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We lost a .dmg file on an harddrive. Our tech guy was able to recover files from the drive but not one of them is a .dmg file. But they are a lot of .apple file. Can the .dmg file we are looking for be one of them?

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If you can edit in some details like the company that did the recovery or the software they used to perform the recovery (including what OS it ran on) we might be able to guess better. Also, you can make a copy of the files in question and simply rename them to .dmg and see if they open with Disk Utility. Other than taking time, you won't damage things if Disk Utility actually doesn't like the format of the newly renamed file. –  bmike Nov 6 '12 at 16:29
    
I'm trying to get the infos about software they used to do the recovery, as soon as i get it, i ll post it. I tried to rename the .apple files as .dmg but disk utility won't open it. I succed to dod something with the .apple, opening it with stuffit expander but the result wasn't be a .dmg and it weight O Ko... any idea? thanks! –  Mathilde Nov 6 '12 at 16:40
    
Awesome - I'll delete this comment and your previous one in a bit. We can keep the chatter low and the information high. The system will show that you edited the question after I made my comment so everyone will know you've come back with more details or have edited in that you were unable to get further details. Welcome and good luck with your data recovery. –  bmike Nov 6 '12 at 16:42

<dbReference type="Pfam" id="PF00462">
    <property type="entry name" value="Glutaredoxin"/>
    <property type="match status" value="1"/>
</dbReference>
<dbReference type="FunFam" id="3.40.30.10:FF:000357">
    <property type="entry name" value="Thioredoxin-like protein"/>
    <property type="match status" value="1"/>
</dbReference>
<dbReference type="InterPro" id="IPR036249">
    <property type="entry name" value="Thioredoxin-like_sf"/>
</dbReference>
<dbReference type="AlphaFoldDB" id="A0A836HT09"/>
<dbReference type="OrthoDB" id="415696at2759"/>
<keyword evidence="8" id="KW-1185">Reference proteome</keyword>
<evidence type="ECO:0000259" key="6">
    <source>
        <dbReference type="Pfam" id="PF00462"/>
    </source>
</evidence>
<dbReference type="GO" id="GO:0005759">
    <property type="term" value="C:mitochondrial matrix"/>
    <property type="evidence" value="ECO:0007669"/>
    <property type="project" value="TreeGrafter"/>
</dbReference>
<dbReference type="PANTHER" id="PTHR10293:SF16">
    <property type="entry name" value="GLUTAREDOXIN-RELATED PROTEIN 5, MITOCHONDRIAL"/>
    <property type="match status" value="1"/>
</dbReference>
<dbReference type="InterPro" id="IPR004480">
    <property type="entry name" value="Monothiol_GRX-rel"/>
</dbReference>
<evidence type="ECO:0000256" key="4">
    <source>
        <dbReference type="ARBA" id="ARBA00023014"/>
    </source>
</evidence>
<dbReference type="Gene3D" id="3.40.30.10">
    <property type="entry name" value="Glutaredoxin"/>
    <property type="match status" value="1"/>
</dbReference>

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You have your answer if by renaming the file it doesn't open. If it were the undamaged .dmg - it would open once you replaced the .apple with the .dmg so either it's not the file or the recovery was not successful in recreating the file in the correct format for disk utility/finder to open it again. –  bmike Nov 6 '12 at 16:44

1 Answer 1

The .apple files are probably either AppleSingle or MacBinary files. The Apple file system keeps more information about a file than other filesystems (Window, Unix, etc.) do, so AppleSingle and MacBinary formats were created to package up all that information in a way that could be transported on any file system.

So if you're looking for MyDisk.dmg but instead find MyDisk.apple, that's probably the encoded version of the file you want and you need to decode it. Try downloading the free StuffIt Expander and see if it can convert the files for you.

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"The Apple file system keeps more information about a file than other filesystems" is fundamentally wrong. –  Max Ried May 10 at 23:14

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